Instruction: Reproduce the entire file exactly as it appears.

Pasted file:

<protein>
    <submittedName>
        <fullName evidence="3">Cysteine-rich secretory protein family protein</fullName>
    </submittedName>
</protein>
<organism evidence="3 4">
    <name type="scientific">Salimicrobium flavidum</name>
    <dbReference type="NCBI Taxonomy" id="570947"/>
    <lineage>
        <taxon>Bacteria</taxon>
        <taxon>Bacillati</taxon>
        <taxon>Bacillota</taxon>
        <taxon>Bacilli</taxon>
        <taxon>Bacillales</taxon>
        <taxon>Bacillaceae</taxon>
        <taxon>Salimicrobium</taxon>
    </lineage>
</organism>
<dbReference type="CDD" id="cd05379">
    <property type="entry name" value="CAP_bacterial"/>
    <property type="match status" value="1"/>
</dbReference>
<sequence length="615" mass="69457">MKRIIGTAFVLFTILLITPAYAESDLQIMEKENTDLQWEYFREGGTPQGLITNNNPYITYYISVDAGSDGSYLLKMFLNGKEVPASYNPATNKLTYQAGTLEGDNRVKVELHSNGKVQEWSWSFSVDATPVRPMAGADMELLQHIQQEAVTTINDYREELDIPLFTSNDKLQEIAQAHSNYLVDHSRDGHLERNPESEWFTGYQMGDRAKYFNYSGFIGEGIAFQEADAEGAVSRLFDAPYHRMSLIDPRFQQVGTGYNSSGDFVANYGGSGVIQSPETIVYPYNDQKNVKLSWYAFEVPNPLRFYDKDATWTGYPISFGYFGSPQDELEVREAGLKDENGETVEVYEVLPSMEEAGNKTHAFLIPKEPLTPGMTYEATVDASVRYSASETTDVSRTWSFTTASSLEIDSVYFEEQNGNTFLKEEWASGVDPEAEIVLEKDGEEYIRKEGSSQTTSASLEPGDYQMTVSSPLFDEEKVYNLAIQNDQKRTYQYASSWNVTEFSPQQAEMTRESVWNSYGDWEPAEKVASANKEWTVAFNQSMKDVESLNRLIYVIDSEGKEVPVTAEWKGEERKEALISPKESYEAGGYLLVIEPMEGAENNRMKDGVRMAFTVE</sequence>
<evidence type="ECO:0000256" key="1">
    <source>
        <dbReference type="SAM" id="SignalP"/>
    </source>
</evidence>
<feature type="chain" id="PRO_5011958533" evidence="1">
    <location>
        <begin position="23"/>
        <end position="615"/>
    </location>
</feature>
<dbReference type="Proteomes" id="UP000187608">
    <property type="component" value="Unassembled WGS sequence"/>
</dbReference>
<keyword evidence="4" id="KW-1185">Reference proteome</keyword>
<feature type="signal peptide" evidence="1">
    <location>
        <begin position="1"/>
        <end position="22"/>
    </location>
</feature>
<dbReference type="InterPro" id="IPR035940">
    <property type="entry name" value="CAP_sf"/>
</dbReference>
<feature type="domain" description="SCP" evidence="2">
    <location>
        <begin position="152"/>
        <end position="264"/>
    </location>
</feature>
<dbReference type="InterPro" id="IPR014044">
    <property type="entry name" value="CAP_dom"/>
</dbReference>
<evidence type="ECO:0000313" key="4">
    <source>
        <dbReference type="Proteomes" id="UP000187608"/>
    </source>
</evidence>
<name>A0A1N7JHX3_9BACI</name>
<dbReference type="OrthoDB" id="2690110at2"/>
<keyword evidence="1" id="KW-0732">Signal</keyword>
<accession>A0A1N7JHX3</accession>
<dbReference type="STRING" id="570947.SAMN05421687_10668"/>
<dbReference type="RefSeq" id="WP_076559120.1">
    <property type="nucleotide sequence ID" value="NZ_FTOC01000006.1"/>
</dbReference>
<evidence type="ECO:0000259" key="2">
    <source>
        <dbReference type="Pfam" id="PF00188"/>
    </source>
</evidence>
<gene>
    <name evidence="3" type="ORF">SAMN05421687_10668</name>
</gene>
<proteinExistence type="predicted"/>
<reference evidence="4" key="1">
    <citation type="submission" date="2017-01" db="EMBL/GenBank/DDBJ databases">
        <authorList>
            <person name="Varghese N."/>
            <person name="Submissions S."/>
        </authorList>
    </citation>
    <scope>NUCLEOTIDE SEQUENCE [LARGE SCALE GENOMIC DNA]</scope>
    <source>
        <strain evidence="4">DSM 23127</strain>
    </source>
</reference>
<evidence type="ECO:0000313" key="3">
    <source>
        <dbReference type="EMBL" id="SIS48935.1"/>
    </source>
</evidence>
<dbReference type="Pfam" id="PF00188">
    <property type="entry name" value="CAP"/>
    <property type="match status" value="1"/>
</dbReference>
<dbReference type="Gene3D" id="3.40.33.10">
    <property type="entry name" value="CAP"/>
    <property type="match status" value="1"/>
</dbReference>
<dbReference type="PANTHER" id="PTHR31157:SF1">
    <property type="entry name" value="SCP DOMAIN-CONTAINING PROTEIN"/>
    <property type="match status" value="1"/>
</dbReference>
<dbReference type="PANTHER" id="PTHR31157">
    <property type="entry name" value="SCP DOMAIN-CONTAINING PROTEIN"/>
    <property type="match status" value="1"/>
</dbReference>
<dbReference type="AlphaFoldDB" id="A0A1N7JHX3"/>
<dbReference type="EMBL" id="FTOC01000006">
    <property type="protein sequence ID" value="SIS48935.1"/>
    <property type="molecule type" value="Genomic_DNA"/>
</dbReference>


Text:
<protein>
    <submittedName>
        <fullName evidence="3">Cysteine-rich secretory protein family protein</fullName>
    </submittedName>
</protein>
<organism evidence="3 4">
    <name type="scientific">Salimicrobium flavidum</name>
    <dbReference type="NCBI Taxonomy" id="570947"/>
    <lineage>
        <taxon>Bacteria</taxon>
        <taxon>Bacillati</taxon>
        <taxon>Bacillota</taxon>
        <taxon>Bacilli</taxon>
        <taxon>Bacillales</taxon>
        <taxon>Bacillaceae</taxon>
        <taxon>Salimicrobium</taxon>
    </lineage>
</organism>
<dbReference type="CDD" id="cd05379">
    <property type="entry name" value="CAP_bacterial"/>
    <property type="match status" value="1"/>
</dbReference>
<sequence length="615" mass="69457">MKRIIGTAFVLFTILLITPAYAESDLQIMEKENTDLQWEYFREGGTPQGLITNNNPYITYYISVDAGSDGSYLLKMFLNGKEVPASYNPATNKLTYQAGTLEGDNRVKVELHSNGKVQEWSWSFSVDATPVRPMAGADMELLQHIQQEAVTTINDYREELDIPLFTSNDKLQEIAQAHSNYLVDHSRDGHLERNPESEWFTGYQMGDRAKYFNYSGFIGEGIAFQEADAEGAVSRLFDAPYHRMSLIDPRFQQVGTGYNSSGDFVANYGGSGVIQSPETIVYPYNDQKNVKLSWYAFEVPNPLRFYDKDATWTGYPISFGYFGSPQDELEVREAGLKDENGETVEVYEVLPSMEEAGNKTHAFLIPKEPLTPGMTYEATVDASVRYSASETTDVSRTWSFTTASSLEIDSVYFEEQNGNTFLKEEWASGVDPEAEIVLEKDGEEYIRKEGSSQTTSASLEPGDYQMTVSSPLFDEEKVYNLAIQNDQKRTYQYASSWNVTEFSPQQAEMTRESVWNSYGDWEPAEKVASANKEWTVAFNQSMKDVESLNRLIYVIDSEGKEVPVTAEWKGEERKEALISPKESYEAGGYLLVIEPMEGAENNRMKDGVRMAFTVE</sequence>
<evidence type="ECO:0000256" key="1">
    <source>
        <dbReference type="SAM" id="SignalP"/>
    </source>
</evidence>
<feature type="chain" id="PRO_5011958533" evidence="1">
    <location>
        <begin position="23"/>
        <end position="615"/>
    </location>
</feature>
<dbReference type="Proteomes" id="UP000187608">
    <property type="component" value="Unassembled WGS sequence"/>
</dbReference>
<keyword evidence="4" id="KW-1185">Reference proteome</keyword>
<feature type="signal peptide" evidence="1">
    <location>
        <begin position="1"/>
        <end position="22"/>
    </location>
</feature>
<dbReference type="InterPro" id="IPR035940">
    <property type="entry name" value="CAP_sf"/>
</dbReference>
<feature type="domain" description="SCP" evidence="2">
    <location>
        <begin position="152"/>
        <end position="264"/>
    </location>
</feature>
<dbReference type="InterPro" id="IPR014044">
    <property type="entry name" value="CAP_dom"/>
</dbReference>
<evidence type="ECO:0000313" key="4">
    <source>
        <dbReference type="Proteomes" id="UP000187608"/>
    </source>
</evidence>
<name>A0A1N7JHX3_9BACI</name>
<dbReference type="OrthoDB" id="2690110at2"/>
<keyword evidence="1" id="KW-0732">Signal</keyword>
<accession>A0A1N7JHX3</accession>
<dbReference type="STRING" id="570947.SAMN05421687_10668"/>
<dbReference type="RefSeq" id="WP_076559120.1">
    <property type="nucleotide sequence ID" value="NZ_FTOC01000006.1"/>
</dbReference>
<evidence type="ECO:0000259" key="2">
    <source>
        <dbReference type="Pfam" id="PF00188"/>
    </source>
</evidence>
<gene>
    <name evidence="3" type="ORF">SAMN05421687_10668</name>
</gene>
<proteinExistence type="predicted"/>
<reference evidence="4" key="1">
    <citation type="submission" date="2017-01" db="EMBL/GenBank/DDBJ databases">
        <authorList>
            <person name="Varghese N."/>
            <person name="Submissions S."/>
        </authorList>
    </citation>
    <scope>NUCLEOTIDE SEQUENCE [LARGE SCALE GENOMIC DNA]</scope>
    <source>
        <strain evidence="4">DSM 23127</strain>
    </source>
</reference>
<evidence type="ECO:0000313" key="3">
    <source>
        <dbReference type="EMBL" id="SIS48935.1"/>
    </source>
</evidence>
<dbReference type="Pfam" id="PF00188">
    <property type="entry name" value="CAP"/>
    <property type="match status" value="1"/>
</dbReference>
<dbReference type="Gene3D" id="3.40.33.10">
    <property type="entry name" value="CAP"/>
    <property type="match status" value="1"/>
</dbReference>
<dbReference type="PANTHER" id="PTHR31157:SF1">
    <property type="entry name" value="SCP DOMAIN-CONTAINING PROTEIN"/>
    <property type="match status" value="1"/>
</dbReference>
<dbReference type="PANTHER" id="PTHR31157">
    <property type="entry name" value="SCP DOMAIN-CONTAINING PROTEIN"/>
    <property type="match status" value="1"/>
</dbReference>
<dbReference type="AlphaFoldDB" id="A0A1N7JHX3"/>
<dbReference type="EMBL" id="FTOC01000006">
    <property type="protein sequence ID" value="SIS48935.1"/>
    <property type="molecule type" value="Genomic_DNA"/>
</dbReference>